Women’s Aid responds to changes to the justice system set out in The King’s Speech and how they will impact protecting survivors


Today we are asking whether new laws in the Kings Speech really deliver justice for women facing domestic abuse. 


The Sentencing Bill will preserve judges’ power to send offenders who are at significant risk of causing physical or psychological harm to prison: 

We welcome the news that the presumption against short sentences in the Sentencing Bill will not apply to those who are assessed as posing a risk of psychological and physical harm. We warned that many domestic abuse perpetrators receive short sentences, which are often below 12 months, and don’t reflect the scale and gravity of their crimes and the ongoing risk that the perpetrator poses to the survivor and her children.   

However, we remain seriously concerned that this won’t be an automatic exemption for perpetrators of domestic abuse – it will rely on judges assessing that the offender would put another individual at “significant risk of harm”. This requires robust pre-sentencing reports, which are undertaken by the Probation Service. There remain serious concerns about the Probation Service’s current response to domestic abuse, assessment of risk, staffing shortages, lack of experience, poor supervision, training and understanding. We are therefore concerned that many abusers will not be assessed as presenting a significant risk of harm to women and children. Robust, in-depth training on domestic abuse for the Probation Service and the judiciary remains an urgent priority if this Bill is not to cause harm and further diminish the confidence of survivors in our justice system.  

The Criminal Justice Bill does not do enough to tackle deep-rooted failings impacting survivors: 

This Bill contains number of measures to tackle VAWG, but these alone will not resolve the systemic failings women experiencing domestic abuse face in the criminal justice system. Only one in five victims of domestic abuse report to the police, and we continue to see a downward spiral in domestic abuse prosecutions and convictions.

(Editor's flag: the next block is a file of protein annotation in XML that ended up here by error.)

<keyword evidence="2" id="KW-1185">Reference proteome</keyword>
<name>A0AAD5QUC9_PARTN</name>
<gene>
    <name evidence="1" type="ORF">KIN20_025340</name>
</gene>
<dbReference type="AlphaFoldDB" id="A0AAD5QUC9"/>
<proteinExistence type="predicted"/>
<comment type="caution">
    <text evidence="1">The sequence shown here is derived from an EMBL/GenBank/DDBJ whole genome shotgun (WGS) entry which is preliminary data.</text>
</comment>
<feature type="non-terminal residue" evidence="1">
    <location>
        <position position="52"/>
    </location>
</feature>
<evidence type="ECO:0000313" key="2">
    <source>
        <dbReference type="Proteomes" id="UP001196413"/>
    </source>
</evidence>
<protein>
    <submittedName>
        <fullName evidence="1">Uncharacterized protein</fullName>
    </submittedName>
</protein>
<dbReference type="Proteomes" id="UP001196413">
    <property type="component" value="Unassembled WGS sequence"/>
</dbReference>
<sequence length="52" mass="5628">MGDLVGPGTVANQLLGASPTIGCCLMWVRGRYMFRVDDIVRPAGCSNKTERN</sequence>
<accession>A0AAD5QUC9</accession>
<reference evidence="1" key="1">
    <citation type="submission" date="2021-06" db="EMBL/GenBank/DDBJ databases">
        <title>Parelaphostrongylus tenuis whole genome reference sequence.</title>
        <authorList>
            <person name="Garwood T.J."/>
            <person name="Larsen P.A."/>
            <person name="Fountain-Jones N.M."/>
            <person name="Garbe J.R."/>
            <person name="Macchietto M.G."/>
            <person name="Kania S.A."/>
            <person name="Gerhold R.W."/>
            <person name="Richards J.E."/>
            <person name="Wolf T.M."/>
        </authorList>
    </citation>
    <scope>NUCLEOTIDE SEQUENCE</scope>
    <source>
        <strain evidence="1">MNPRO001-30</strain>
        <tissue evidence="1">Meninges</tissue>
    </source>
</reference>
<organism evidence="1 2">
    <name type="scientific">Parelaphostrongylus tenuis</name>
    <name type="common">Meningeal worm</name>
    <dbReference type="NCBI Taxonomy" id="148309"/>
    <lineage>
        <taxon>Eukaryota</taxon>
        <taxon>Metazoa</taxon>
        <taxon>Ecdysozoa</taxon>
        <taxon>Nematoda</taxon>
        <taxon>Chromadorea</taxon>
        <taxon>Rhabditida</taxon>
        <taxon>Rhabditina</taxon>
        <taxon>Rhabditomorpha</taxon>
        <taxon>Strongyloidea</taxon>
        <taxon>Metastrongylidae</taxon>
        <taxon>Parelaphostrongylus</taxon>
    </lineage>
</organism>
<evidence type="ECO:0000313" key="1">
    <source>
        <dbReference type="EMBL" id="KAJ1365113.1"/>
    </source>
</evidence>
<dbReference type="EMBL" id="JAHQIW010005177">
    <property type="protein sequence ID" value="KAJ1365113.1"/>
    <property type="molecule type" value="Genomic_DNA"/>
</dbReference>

Multi agency management (MAPPA) for offenders convicted of coercive control signals that this crime, which is at the heart of domestic abuse, is being taken more seriously within our justice system – which is crucial given the links between coercive control and homicide. However, it is not yet clear which offenders convicted of ‘serious offences’ will be subject to MAPPA. Given only 1816 defendants have been convicted of this crime since its introduction in 2015 it is unclear how many women this will protect. Education and awareness raising on coercive control, and specialist training for all professionals in the justice system, is essential for driving up the identification and successful prosecution of this crime. 

Integration, collaboration and utilising the experience of experts in the VAWG sector is vital: 

Many survivors, particularly Black, minoritised and migrant women, do not trust the criminal justice system to protect them. Urgent changes to the family courts, housing, health and the social security system are needed to really improve protection and support for women and children experiencing domestic abuse. A “whole-system approach” to tackling VAWG must go beyond criminalising specific offences, with robust training across the public sector and efficient referral pathways, as well as utilising the expertise of specialist women-led and ‘by and for’ VAWG organisations. Read our manifesto for the 2024 General Election which sets out why a whole-system response must be a priority for all political parties. 


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